After Calling Out Charlie Baker, Seth Moulton Dials It Back

The freshman congressman won't call out his Massachusetts colleagues by name.

Rep. Seth Moulton (AP Photo/Molly Riley)

Rep. Seth Moulton (AP Photo/Molly Riley)

Rep. Seth Moulton has had quite the week.

On Tuesday, the freshman congressman called out Gov. Charlie Baker not long after he said he was not a fan of welcoming more Syrian refugees into Massachusetts.

“I’m not interested in accepting refugees from Syria. I would need to know a lot more than I know now before I agree to do anything,” said Baker earlier this week.

Moulton took to social media to issue his first salvo:

And from there it was off to the races, as Moulton referenced the governor again and again and again and again. On Rachel Maddow’s MSNBC show Tuesday night, Moulton ripped officials who want to bar Syrian refugees from entering the United States.

“Shutting the door on the very people whom ISIS is trying to target is playing right into the enemy’s hands. It’s un-American, it’s immoral, and it’s not going to lead to the defeat of ISIS,” said Moulton on the show.

On Thursday, the Boston Globe ran a glowing column aimed at Moulton’s critics about how he took in an Iraq War translator as a refugee when he returned to his Marblehead home. Moulton, a decorated Iraq War veteran, helped the translator with the refugee application process, but it still took a whopping 16 months for the man to get his application approved, even though he worked with the Marines and is in the country on a Fulbright scholarship.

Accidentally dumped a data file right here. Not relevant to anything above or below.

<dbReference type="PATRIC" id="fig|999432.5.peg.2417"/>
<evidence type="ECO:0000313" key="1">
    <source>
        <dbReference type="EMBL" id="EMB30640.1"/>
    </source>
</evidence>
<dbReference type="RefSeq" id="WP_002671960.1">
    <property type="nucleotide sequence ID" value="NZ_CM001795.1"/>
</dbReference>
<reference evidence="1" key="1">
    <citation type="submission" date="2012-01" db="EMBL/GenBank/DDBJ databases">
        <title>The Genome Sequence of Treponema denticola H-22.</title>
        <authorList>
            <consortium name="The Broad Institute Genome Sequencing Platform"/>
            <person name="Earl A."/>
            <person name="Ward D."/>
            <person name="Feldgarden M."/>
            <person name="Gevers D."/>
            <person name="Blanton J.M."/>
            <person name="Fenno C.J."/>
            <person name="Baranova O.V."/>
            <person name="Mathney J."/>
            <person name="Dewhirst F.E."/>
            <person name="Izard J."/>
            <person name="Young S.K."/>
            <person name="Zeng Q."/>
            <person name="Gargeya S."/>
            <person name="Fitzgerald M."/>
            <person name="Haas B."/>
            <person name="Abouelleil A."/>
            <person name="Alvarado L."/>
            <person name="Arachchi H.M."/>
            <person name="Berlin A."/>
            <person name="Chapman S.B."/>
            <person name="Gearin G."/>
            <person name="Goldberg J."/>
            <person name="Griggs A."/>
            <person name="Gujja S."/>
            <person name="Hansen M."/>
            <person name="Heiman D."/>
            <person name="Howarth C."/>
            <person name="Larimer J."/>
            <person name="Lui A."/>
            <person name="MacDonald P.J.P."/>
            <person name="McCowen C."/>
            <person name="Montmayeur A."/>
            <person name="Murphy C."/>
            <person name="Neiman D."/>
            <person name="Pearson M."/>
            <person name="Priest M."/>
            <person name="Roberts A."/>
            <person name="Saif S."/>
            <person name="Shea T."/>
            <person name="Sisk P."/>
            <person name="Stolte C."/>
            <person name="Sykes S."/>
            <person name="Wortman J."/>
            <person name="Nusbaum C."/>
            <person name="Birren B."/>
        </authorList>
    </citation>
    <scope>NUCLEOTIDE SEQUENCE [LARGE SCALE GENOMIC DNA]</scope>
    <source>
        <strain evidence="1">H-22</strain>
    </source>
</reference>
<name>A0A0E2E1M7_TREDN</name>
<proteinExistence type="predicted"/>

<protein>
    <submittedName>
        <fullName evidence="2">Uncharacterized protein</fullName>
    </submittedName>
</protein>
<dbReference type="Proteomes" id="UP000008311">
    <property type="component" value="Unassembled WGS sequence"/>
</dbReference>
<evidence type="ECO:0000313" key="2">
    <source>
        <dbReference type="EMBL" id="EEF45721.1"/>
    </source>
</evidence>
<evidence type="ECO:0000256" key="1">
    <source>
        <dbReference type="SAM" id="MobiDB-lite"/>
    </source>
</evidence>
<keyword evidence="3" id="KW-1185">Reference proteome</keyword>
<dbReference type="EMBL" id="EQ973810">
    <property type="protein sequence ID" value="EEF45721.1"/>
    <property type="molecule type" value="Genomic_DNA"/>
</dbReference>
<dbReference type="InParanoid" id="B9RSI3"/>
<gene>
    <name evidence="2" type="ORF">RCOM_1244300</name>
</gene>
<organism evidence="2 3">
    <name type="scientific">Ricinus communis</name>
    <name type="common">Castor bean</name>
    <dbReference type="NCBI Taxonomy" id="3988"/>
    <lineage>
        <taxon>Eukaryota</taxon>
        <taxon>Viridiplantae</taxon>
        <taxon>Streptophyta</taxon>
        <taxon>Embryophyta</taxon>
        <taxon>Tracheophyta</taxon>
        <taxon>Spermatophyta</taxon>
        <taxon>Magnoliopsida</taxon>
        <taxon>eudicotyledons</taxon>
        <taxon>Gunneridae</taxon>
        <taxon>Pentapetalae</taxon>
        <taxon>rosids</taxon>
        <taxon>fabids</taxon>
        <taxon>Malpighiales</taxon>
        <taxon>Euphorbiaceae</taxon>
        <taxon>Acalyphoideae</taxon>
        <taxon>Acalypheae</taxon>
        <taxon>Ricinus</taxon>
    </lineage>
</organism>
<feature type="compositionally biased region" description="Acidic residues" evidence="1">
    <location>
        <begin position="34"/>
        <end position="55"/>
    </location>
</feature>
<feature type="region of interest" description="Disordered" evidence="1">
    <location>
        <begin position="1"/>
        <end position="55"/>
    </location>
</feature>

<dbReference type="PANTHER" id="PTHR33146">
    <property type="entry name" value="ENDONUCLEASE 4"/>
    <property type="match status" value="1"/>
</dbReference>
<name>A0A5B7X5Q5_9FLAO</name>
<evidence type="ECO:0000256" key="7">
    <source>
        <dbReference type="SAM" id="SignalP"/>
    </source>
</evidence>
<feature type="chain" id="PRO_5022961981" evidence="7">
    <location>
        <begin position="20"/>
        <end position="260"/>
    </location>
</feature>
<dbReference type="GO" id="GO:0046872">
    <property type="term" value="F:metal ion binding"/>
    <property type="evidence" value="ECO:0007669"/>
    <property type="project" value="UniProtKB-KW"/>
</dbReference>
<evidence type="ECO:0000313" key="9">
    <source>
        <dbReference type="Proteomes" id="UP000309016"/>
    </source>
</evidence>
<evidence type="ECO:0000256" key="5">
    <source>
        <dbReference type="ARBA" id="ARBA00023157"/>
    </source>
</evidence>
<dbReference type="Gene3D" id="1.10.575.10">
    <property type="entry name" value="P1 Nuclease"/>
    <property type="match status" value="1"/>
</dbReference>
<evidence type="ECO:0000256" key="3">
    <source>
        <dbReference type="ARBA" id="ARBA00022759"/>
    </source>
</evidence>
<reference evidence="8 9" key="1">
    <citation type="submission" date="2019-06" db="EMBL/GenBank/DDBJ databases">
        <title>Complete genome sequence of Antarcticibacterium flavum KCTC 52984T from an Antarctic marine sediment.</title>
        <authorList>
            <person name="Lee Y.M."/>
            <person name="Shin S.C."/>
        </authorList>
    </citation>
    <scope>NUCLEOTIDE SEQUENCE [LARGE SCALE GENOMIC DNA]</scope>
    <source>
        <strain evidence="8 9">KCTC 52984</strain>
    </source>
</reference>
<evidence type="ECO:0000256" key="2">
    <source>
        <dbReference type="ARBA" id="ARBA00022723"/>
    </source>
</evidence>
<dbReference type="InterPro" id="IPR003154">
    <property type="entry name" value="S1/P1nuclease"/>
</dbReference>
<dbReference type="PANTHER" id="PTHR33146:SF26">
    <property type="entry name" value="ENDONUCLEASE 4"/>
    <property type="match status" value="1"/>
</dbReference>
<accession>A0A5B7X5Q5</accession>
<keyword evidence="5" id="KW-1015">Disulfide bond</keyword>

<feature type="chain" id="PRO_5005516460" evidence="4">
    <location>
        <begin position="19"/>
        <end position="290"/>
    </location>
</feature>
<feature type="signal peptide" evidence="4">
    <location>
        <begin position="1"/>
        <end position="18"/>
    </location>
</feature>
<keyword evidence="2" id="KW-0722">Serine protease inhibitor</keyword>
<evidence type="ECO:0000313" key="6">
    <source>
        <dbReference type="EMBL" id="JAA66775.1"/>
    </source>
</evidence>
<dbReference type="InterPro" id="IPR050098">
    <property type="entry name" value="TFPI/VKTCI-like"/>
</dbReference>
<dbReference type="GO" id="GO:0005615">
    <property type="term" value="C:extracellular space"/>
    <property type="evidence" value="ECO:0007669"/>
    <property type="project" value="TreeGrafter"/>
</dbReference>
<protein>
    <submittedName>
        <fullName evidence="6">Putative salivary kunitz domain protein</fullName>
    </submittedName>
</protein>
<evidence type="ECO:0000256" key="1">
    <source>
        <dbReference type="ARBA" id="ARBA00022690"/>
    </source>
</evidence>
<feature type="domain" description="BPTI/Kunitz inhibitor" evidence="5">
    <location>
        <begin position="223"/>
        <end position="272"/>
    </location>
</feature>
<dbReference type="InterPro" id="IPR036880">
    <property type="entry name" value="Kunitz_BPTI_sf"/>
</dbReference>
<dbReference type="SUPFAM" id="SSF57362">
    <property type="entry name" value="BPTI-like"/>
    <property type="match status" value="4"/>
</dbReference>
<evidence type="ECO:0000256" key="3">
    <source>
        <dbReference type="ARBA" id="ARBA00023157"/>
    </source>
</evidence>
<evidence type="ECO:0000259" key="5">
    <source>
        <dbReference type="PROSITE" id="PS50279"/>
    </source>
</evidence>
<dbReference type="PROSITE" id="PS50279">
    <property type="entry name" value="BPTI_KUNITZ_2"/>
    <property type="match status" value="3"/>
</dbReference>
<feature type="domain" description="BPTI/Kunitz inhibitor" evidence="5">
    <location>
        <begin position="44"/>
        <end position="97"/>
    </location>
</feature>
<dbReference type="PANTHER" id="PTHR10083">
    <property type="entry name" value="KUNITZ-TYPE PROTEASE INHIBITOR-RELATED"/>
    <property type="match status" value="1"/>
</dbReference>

Commonwealth Magazine even speculated that the dustup between Baker and Moulton was a preview of the 2018 gubernatorial race.

Later in the day, however, two congressmen from Massachusetts, Rep. Bill Keating and Rep. Stephen Lynch, joined 289 other members of Congress, including 45 Democrats, and voted in favor of a Republican-sponsored bill that will make it extremely difficult for Syrian and Iraqi refugees to enter the country. The bill passed with a veto proof majority and is opposed by the rest of the Massachusetts delegation.

The vote in congress, unlike Baker’s mostly symbolic comments, has actual meaning. The federal government, not states, has the final say on immigration and refugee policy. Governors can do pretty much nothing to block immigrants and refugees from entering their states.  So, one would expect Moulton to come out strongly against the actions of his two colleagues from the Bay State, right? Well, that’s not what happened.

Moulton’s office issued this statement to Boston when asked if he planned to call out his fellow Massachusetts Democratic congressmen for their meaningful votes:

“The Paris attacks underscore the need to defeat—not just contain–ISIS. Yet shutting the door on Syrian refugees who are fleeing the very terrorists we’re fighting is inconsistent with our values and will not help us defeat ISIS. 

“I fully support increasing the security and effectiveness of the refugee program, but the bill on the floor today was not a serious effort to do so. It was a counterproductive measure that would add needless red tape to an already strong process.”

Moulton and his office repeatedly insisted the plight of Syrian refugees is not a partisan issue, but he appears to be mixed on this in practice. He’s working closely with Rep. Steve Russell, a Republican from Oklahoma, on the issue of refugee resettlement. Russell voted in favor of the Syrian refugee bill Thursday. The two veterans are set to meet next week to talk about the vetting process, according to staff. Meanwhile, Moulton appears very reluctant to castigate his fellow Massachusetts Democrats for actions far more troubling than those of the state’s Republican governor.